There are other similar phrases that came before that which may be the source. That's another old term I don't hear anymore. Kyne's novel They Also Serve includes what seems to be a straightforward polite alternative to 'piss and vinegar':. Be the first to enter it. It's hard to explain idioms because they are expressions that come about organically, as the explanation Dan's citation tried to decipher. Can anyone explain it better? After all, how many times had her father complained that she was full of more spit and vinegar than most boys?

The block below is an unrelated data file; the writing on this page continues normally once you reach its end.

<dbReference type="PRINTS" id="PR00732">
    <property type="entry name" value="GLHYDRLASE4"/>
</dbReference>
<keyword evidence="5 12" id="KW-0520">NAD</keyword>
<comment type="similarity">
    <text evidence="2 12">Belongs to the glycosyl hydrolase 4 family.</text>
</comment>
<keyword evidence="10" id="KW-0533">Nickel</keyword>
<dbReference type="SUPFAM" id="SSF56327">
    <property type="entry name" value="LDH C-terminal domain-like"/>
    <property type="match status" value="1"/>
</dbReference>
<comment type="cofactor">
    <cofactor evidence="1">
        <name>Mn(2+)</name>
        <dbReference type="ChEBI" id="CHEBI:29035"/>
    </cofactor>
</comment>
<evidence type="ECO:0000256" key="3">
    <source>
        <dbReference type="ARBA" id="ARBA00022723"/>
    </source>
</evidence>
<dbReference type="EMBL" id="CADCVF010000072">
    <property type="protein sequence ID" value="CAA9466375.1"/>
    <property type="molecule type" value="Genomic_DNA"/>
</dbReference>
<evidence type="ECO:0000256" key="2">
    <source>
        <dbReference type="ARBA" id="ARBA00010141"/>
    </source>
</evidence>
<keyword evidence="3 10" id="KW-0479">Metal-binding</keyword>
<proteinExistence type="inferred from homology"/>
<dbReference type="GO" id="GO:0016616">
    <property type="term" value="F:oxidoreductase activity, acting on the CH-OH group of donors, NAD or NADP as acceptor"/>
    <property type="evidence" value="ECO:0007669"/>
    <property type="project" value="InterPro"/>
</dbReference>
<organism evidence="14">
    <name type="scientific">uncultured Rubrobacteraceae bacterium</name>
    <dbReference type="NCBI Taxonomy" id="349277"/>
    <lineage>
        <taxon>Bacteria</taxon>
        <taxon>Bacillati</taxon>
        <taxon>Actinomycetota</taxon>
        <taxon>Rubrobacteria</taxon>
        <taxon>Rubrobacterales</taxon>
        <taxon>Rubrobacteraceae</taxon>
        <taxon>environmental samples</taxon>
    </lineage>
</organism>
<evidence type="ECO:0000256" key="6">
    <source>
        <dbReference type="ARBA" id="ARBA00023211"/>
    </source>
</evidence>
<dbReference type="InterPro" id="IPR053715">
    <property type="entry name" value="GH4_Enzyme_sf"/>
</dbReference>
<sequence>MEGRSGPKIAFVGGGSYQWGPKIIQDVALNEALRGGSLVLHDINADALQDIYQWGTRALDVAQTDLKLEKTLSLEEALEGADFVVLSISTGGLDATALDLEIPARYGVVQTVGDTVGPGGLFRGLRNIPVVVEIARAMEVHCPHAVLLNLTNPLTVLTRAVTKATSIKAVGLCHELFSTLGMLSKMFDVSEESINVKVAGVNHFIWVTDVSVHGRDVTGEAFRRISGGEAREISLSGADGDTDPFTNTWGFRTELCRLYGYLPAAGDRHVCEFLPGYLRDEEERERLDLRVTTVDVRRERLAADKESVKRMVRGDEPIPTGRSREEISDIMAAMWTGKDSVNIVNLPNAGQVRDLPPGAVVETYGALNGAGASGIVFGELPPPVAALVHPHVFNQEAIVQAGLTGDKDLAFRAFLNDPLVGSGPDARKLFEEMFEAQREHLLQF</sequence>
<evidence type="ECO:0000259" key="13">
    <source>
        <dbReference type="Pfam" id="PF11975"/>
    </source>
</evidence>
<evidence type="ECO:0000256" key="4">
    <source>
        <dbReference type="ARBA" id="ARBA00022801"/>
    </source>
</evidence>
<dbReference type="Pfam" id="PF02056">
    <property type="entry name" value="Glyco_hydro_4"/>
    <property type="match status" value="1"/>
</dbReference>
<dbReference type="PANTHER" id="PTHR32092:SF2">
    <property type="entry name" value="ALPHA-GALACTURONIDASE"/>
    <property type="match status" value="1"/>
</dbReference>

Kyne's novel They Also Serve includes what seems to be a straightforward polite alternative to 'piss and vinegar':.
be full of piss and vinegar
It appears "piss and vinegar" itself is surprisingly recent origin; this source dates its first appearance in the corpus toin John Steinbeck's "The Grapes of Wrath. It was used by our elders when we were young and "feeling our oats". Unless someone misheard someone with a lisp say, "Piss and vinegar. Vinegar has been in the language as the name of the familiar liquid since the 12th century. Post as a guest Name.